Trump’s allies, like his attorney Rudy Giuliani, have pretended to believe that this shift towards Biden is suspicious. But I and many others wrote that this would be done before the election. And the reason this is happening specifically in Pennsylvania is because the state’s Republican lawmakers have denied the Democrats’ request to begin processing postal ballot papers beforehand. This is the counting method the GOP chose – one that they knew very well would lead to a “red mirage” where Trump initially seemed to do better than he really is.

Arizona is not a safe bet for Biden

The opposite dynamic has now prevailed in Arizona: Biden leads, but the late-counted vote favored Trump. (The Republicans in Arizona had more of a postal voting history and tended to return their ballots later than the Democrats.) Of course, Trump is not arguing that the counting should stop here because the continued counting helps him.

Biden had an impressive looking head start in Arizona on Wednesday morning. But a release of late postal votes from Maricopa County dwindled to less than 3 percentage points, with hundreds of thousands of such ballots still to be counted in the state.

That prospect is why, even though Fox News and Associated Press Arizona called for Biden, most of the other campaign teams, including Vox’s partner Decision Desk, were more cautious. (Silver said on Twitter that those who called Arizona made a “mistake”.)

So far, the numbers in the late mail vote are simply not enough to rule out a Trump comeback. Arizona is likely to get a lot closer, and Biden can’t consider it safe.

But Georgia suddenly looks very, very close

Finally, there’s Georgia, another state where Trump appeared to be in the lead on election night. But around midnight east time, the upshot’s “needle” – which calculates based on where the remaining uncounted vote is coming from, which candidate is likely to be preferred – suddenly showed the expected result, which should come pretty close, with Biden perhaps even being a close favorite .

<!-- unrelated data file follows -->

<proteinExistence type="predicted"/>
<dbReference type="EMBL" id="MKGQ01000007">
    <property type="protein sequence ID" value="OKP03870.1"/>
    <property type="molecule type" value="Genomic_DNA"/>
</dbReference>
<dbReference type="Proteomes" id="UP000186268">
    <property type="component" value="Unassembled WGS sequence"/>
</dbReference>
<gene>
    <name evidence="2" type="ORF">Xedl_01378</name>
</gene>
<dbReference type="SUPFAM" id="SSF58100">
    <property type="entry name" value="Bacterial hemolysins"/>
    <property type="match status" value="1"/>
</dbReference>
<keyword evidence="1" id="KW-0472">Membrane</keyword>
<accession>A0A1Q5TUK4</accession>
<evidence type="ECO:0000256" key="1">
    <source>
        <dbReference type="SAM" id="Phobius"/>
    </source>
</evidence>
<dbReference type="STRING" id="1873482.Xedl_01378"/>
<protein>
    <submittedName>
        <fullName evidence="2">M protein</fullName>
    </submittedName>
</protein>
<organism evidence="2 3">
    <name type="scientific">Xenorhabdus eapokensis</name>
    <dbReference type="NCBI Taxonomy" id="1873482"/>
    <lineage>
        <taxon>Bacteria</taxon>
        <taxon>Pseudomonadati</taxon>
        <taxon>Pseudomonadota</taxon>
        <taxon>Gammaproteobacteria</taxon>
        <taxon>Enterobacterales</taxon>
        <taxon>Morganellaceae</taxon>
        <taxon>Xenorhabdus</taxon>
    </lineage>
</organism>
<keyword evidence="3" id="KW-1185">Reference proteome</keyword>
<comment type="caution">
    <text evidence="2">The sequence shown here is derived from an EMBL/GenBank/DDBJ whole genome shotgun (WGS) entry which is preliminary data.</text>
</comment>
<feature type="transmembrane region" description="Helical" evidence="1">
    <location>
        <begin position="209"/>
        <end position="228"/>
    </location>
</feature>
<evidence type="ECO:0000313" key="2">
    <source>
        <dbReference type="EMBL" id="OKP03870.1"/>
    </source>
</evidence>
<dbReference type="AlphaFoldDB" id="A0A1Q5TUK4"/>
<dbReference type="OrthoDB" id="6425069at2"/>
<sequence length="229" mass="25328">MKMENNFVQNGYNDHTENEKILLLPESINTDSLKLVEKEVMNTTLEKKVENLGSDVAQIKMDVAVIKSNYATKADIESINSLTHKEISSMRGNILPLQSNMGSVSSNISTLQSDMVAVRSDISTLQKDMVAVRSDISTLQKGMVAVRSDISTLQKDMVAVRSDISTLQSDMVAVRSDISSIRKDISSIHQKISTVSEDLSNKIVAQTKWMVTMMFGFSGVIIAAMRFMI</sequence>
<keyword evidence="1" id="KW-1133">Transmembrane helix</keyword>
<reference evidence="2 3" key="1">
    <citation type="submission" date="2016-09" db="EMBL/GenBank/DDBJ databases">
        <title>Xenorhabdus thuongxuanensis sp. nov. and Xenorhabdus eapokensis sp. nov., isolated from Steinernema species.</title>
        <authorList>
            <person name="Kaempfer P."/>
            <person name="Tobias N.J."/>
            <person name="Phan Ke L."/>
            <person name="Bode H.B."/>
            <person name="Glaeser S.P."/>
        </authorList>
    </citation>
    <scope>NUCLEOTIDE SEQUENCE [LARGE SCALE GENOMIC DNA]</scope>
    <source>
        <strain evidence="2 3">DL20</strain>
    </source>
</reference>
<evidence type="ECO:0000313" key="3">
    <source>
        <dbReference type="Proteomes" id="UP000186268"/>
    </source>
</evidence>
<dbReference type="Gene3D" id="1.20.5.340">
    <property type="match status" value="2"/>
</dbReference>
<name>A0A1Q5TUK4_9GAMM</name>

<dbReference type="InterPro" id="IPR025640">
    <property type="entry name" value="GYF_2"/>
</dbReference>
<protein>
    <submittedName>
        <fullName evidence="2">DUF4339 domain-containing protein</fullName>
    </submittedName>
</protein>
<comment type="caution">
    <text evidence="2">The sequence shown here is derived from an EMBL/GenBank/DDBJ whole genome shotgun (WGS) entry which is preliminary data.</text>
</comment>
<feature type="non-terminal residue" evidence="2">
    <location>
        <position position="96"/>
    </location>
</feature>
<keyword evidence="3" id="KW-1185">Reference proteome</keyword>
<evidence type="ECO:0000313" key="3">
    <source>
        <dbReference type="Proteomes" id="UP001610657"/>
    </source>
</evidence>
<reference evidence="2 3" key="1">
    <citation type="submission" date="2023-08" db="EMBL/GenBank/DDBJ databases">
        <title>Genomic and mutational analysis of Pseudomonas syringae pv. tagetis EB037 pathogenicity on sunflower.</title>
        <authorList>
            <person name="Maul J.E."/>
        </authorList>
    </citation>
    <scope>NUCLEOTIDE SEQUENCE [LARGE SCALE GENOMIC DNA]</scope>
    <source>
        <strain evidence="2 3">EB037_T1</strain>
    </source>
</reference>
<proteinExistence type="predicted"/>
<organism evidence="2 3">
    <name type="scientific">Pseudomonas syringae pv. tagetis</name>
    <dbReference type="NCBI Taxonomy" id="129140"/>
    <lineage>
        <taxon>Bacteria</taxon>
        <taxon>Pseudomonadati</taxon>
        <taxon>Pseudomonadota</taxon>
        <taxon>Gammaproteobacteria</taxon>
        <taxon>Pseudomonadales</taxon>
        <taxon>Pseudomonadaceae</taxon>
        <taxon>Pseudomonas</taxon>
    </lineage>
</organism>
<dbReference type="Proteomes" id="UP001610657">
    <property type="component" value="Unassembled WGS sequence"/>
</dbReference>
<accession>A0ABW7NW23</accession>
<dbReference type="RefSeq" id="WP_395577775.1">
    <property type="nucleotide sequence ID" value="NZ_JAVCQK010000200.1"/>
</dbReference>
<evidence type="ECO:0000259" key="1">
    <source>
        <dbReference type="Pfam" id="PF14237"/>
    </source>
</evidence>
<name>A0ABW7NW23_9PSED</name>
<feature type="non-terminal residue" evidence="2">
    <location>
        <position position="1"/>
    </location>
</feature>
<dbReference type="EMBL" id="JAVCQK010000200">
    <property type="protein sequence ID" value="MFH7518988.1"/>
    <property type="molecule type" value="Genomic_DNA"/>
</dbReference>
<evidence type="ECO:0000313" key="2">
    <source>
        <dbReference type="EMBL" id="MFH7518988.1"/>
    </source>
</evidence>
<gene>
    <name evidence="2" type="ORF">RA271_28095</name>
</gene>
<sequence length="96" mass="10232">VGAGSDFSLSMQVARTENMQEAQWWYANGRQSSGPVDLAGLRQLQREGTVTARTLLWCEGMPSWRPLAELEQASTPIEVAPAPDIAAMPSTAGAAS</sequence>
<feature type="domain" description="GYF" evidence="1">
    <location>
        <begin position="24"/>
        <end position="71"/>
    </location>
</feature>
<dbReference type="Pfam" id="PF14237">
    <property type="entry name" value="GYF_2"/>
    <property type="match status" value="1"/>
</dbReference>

This is because areas that greatly favored Biden, particularly the Atlanta area, still had many votes to count. And when the count resumed Wednesday, the needle turned out to be predictive. The lead in Georgia narrowed dramatically – as of 11 p.m. east, Trump led Biden with just 0.65 percent of the vote, or around 31,000 votes.

According to the Georgian Foreign Minister, around 90,000 ballot papers remain to be counted. Biden is expected to be heavily favored in these counties. It’s not clear yet if that will be enough to put him in a very small lead – but it looks like Georgia might actually be very close. So close that a recount is possible.

If Georgia’s 16 votes were to go to Biden and the other states were not called for the time being, Biden would have 269 votes – just one under the magic number. Of course, Pennsylvania or Arizona would overdo it, but if Biden falls short in those states, he could get over 270 by winning Nevada (or North Carolina, but that seems less likely).

Here, too, the Trump victory scenario is not yet ruled out. But much should go right for the president in these five remaining states. He cannot afford to lose many of them anymore.